Research has shown innovation decreased during COVID19 due to teams being unable to replicate dynamics of being together in the same room but what impact might technologies such as XR have on this?

It’s Snobal Midweeks first post for 2021 and it’s already the end of Jan. How did that happen?! While the end of the year tends to cause people to pause and reflect. A New Year can bring an impetus to renew and refocus. And so too at Snobal, where we are currently busy planning for our upcoming Annual Strategy Day. And of course as part of our Strategy Day it’s got us thinking on all things fostering communication, productivity, team work / life balance, collaboration and of course innovation in the year ahead.

Innovation down?
So innovation. According to research by University of Pennsylvania’s Wharton Business School innovation in business decreased during COVID19.

The culprit? Digital platforms like video conferencing unable to “replicate the dynamics of being together in the same room” collaborating and “feeding off the energy of co-workers”.

“It’s a challenge to feel connected, confident, and communicate effectively with the team, and we know from a lot of research that creativity and innovation largely happen through collaboration…” – Professor Michael Parke, Wharton Management

The study, commissioned by Microsoft and conducted by Boston Consulting Group and KRC Research polled 9,000 managers and employees in large companies in 15 markets across Europe, with aprox 600 respondents per country.

According to Parke there are three steps companies can take to overcome the innovation challenge – train employees to work remotely effectively; prioritize connecting with your team and finally (our favourite we have to admit) give employees a choice of a wide range of collaborative tools.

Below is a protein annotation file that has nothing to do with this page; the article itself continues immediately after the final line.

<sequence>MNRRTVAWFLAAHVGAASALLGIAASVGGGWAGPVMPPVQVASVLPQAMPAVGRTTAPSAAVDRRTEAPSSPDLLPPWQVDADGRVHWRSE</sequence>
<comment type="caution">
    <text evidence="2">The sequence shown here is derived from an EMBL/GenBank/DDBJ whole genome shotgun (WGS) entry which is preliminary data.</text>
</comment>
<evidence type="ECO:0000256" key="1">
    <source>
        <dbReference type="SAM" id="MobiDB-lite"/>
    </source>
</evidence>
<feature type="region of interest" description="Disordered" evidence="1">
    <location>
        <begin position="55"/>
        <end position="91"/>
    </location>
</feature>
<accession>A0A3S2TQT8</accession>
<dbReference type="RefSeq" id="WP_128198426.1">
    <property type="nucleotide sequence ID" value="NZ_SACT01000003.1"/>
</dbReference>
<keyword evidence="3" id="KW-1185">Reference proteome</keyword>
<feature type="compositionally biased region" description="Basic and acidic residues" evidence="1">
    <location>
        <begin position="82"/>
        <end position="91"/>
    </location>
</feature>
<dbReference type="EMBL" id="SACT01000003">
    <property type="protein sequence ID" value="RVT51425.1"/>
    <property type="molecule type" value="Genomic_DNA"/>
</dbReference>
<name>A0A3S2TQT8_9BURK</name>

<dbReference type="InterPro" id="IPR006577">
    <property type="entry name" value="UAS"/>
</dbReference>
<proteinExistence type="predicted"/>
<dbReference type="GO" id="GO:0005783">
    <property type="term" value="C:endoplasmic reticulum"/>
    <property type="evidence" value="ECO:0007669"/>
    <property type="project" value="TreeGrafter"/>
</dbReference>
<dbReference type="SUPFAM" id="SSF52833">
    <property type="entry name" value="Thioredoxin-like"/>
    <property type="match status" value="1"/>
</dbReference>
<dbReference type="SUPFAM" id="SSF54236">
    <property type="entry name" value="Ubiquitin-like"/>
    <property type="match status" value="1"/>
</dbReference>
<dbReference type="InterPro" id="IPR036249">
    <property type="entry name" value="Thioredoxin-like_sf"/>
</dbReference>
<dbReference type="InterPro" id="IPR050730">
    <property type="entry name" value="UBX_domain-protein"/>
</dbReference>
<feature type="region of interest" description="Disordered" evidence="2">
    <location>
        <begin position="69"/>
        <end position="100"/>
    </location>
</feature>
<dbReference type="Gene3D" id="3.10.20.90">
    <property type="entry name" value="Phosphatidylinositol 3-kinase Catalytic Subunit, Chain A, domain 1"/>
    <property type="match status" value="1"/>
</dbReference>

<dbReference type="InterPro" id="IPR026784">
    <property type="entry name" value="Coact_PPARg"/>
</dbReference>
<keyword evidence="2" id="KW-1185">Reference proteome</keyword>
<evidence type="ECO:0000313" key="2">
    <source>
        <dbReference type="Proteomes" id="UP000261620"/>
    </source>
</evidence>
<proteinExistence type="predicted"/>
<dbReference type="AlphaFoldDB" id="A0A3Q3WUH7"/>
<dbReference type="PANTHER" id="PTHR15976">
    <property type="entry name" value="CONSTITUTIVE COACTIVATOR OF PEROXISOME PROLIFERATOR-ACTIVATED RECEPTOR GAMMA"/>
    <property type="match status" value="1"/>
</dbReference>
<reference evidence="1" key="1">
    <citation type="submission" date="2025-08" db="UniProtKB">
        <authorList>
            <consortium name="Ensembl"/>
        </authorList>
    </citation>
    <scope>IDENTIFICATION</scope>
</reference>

Don’t limit them to Zoom or email, but onboard a number of different platforms so that each employee can find what suits them.

Learn more

Digital platforms driving new ways of thinking?

Other collaborative research from Singapore Management University, Harvard University and INSEAD explores the impact of the Covid‐19 pandemic on technology and innovation management research.

The paper looks at changes in assumptions underlying theories of innovation. But it also touches on how collaboration and communication drive innovative behaviour and how potentially digital platforms (and we would like to include virtual reality and augmented reality in this) may drive a different form of innovation, if you like.

what is unclear is how much of that can be replicated or bettered in online contexts. Could conformity pressures that induce groupthink be less prevalent in virtual groups? Can rapid iteration and prototyping with boundary objects be feasible online? Will collaboration patterns change in terms of co‐producers of knowledge? Virtual work might nudge individual exploration patterns such that the locus of search shifts from co‐located offices to geographically distant colleagues.

Which begs us to leave you with one question.

What collaborative tools are you providing your team? And how can your business foster better team and customer collaboration – and innovation?

In case you missed it

VR in classroom: Results of a study on the use of a virtual reality (VR) world in a German language classroom found students reported an improvement in their listening skills, learning vocabulary, general fluency,and improving pronunciation and reading skills.  Read more.

Arrival of Apple VR headset ? Apple plans on releasing a virtual reality (VR) headset as a bridge to AR reports Bloomberg this week. Does this mean market dominance for Apple in the XR hardware space? Read more.

Real lessons from Kodaks’ decline [archives]: Speaking of market dominance it’s also worth reflecting on lessons from the business graveyard. Read more.

Cautiously optomistic: Wunderman Thompson Intelligence looks at how big change is in motion in their trends and change to watch in 2021. Read more.

What exactly will 2021 bring for startups? Here’s a list of 20 UK industry experts predictions. Read more.

Accelerating pace of XR: XR is shown no sign of slowingWorldwide spending on augmented reality and virtual reality (AR/VR) is forecast to accelerate out of the pandemic, growing from just over $12.0 billion in 2020 to $72.8 billion in 2024. Key focal areas – corporate learning, training and education. Read more.

Like Snobal Midweek? | Signup to receive your copy delivered direct to your inbox each week.